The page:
10. Recreation supports

Recreation (including sport) is any activity, pastime or hobby that is carried out for enjoyment or leisure. Recreation can offer opportunities for social inclusion and participation, as well as the associated benefits of improved health and well-being, improved skills and capabilities, heightened self-esteem and enhanced enjoyment of life for both the participant and their support network.

Recreation supports include, for example:

  • specialised sporting equipment or modification of equipment;
  • personal assistance to participate in recreation activities, for example changing into sports clothes, manipulating equipment, positioning to undertake the activities;
  • assistance to travel to a recreation event in which the participant is engaged, where it is not reasonable to expect that family or the community would provide the transport and where the participant is not able to independently use public transport; or
  • assistance for organisations to adjust to the specific needs of their member who is a NDIS participant where that adjustment is not part of their universal obligations under reasonable adjustment (for example, training for a team captain to assist his or her football team to adjust to the needs of a team member who has an intellectual impairment).

Recreation supports which consist of aids and equipment are generally funded at a level that allows independence at an entry level to the activity and are not intended to facilitate participation in representative competitions (for example, competing in State or National Championships), nor professional level involvement (for example, competitions with significant prize money or performance contracts).

Before including a recreation support in a participant’s plan, the NDIA must be satisfied that all options and opportunities available to the participant in their local community have been explored.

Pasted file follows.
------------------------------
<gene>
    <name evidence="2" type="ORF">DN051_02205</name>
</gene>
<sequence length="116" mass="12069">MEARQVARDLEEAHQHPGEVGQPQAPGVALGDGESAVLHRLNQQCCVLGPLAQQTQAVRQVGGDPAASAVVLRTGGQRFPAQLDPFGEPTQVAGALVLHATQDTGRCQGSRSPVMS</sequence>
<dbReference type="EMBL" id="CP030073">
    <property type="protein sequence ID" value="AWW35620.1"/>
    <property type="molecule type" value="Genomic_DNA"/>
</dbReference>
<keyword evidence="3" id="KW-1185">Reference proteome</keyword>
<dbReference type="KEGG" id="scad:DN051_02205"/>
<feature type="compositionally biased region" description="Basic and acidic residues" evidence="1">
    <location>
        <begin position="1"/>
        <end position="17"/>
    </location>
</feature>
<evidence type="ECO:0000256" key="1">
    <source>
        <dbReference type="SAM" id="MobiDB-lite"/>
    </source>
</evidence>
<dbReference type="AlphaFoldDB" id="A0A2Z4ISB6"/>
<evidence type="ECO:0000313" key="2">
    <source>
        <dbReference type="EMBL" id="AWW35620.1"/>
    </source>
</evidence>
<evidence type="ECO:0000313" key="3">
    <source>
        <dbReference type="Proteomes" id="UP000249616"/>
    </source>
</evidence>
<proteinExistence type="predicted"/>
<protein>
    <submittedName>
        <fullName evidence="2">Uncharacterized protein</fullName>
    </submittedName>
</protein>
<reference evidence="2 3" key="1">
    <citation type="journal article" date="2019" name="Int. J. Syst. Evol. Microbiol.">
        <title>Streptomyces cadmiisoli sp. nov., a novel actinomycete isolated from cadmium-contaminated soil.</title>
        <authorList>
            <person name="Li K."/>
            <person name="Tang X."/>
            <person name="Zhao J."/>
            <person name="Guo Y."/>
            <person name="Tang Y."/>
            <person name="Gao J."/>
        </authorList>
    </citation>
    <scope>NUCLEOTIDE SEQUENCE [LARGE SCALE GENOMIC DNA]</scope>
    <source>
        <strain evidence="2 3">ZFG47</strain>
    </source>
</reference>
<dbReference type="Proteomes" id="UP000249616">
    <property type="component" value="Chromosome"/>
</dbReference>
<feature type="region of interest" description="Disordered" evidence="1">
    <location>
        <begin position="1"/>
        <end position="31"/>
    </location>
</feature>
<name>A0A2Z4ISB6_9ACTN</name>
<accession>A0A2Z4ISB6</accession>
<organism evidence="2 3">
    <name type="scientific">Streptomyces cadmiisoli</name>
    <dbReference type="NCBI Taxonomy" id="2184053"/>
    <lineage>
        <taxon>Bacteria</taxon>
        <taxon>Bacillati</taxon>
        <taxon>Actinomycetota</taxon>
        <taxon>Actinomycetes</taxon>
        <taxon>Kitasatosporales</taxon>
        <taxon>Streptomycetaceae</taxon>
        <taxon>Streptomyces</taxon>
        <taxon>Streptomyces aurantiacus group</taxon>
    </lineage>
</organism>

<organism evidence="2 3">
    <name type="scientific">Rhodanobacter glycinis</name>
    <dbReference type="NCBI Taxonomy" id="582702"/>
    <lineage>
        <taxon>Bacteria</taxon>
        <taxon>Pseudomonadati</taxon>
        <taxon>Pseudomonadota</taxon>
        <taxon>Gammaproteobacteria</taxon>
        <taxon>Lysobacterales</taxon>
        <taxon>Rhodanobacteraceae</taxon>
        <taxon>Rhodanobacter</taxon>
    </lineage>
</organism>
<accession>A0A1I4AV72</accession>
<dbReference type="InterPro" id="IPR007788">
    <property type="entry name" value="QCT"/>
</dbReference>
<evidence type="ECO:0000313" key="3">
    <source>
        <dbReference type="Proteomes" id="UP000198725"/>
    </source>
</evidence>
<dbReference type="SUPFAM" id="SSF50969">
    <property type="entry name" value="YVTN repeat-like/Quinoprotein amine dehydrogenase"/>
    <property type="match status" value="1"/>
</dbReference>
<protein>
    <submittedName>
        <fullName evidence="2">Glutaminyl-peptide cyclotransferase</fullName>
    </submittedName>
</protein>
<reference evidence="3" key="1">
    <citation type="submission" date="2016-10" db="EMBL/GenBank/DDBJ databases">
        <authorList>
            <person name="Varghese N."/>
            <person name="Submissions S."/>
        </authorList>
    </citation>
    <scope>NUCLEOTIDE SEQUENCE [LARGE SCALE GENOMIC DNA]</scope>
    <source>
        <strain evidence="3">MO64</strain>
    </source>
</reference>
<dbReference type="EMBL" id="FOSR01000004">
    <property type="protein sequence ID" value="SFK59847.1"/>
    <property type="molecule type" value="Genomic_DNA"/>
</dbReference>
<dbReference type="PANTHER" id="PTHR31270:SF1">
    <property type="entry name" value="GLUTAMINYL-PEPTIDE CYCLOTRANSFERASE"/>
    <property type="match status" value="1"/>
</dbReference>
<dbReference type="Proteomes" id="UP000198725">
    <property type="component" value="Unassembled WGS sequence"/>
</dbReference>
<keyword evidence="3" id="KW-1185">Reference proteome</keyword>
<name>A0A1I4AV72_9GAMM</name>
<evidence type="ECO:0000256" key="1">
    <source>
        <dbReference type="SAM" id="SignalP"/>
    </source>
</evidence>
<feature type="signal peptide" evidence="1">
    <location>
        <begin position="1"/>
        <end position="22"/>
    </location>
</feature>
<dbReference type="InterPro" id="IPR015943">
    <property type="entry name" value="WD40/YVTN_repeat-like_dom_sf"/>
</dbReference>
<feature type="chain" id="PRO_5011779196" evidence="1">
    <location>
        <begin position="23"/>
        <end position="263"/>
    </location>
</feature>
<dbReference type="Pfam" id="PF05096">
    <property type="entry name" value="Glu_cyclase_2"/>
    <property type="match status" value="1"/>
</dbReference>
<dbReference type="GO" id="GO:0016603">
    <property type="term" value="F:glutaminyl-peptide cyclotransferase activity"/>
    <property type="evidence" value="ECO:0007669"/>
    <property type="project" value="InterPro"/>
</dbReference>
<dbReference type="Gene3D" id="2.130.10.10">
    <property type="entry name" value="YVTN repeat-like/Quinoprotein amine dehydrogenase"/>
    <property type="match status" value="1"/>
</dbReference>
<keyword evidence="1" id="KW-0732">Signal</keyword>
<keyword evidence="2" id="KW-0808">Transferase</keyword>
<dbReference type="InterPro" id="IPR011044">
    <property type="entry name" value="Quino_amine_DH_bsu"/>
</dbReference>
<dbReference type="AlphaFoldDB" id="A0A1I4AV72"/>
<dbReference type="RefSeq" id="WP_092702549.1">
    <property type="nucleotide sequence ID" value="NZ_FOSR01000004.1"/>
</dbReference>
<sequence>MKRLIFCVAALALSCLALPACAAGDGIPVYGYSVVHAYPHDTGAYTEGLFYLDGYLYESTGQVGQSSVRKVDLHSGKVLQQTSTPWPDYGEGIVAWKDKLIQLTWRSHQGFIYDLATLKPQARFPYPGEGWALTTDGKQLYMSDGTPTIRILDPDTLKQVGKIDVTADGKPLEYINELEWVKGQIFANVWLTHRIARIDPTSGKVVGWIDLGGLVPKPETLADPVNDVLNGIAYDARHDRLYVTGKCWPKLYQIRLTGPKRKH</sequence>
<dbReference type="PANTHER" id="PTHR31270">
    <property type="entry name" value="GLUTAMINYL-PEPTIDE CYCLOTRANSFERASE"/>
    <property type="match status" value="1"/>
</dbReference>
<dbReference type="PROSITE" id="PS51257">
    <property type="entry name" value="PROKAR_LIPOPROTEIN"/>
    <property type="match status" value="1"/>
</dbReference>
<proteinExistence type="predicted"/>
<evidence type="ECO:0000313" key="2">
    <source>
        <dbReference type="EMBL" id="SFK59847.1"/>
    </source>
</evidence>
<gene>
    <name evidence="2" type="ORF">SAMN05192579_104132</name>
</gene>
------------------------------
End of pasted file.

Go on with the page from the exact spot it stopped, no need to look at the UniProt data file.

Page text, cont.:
Where funding is required, the NDIA must be satisfied, amongst other matters that the support will assist the participant to pursue their goals, objectives and aspirations. In relation to recreation support, it is important that the support relates to one or more participatory goals. For example, developing greater social networks or greater inclusion in the community.

In relation to recreation supports, the NDIA must consider, amongst other matters, whether the support relates to a participant’s disability (see what are the general criteria for supports?). Recreation activities are likely to have costs associated with them that are usual for all people, for example registration or membership fees.

The NDIA will fund recreation supports that are related to the participant’s disability, not expenses that are ordinarily funded from a person’s income. For example, the NDIA may fund a support worker to assist a participant to prepare and participate in a recreational activity.

If a participant requires any modifications to the usual equipment required to participate in their chosen recreational activity, the NDIS may fund the reasonable and necessary costs associated with equipment (over and above the usual cost for the equipment) or the cost of modifying the equipment.

For example, if a participant who engages in horse riding requires a modified or specialised saddle as a result of their disability, the additional cost of the saddle may be an appropriate support for the NDIS to fund. Note, only the additional cost would be funded (i.e. the difference between the reasonable cost of the modified or specialised saddle and a standard saddle).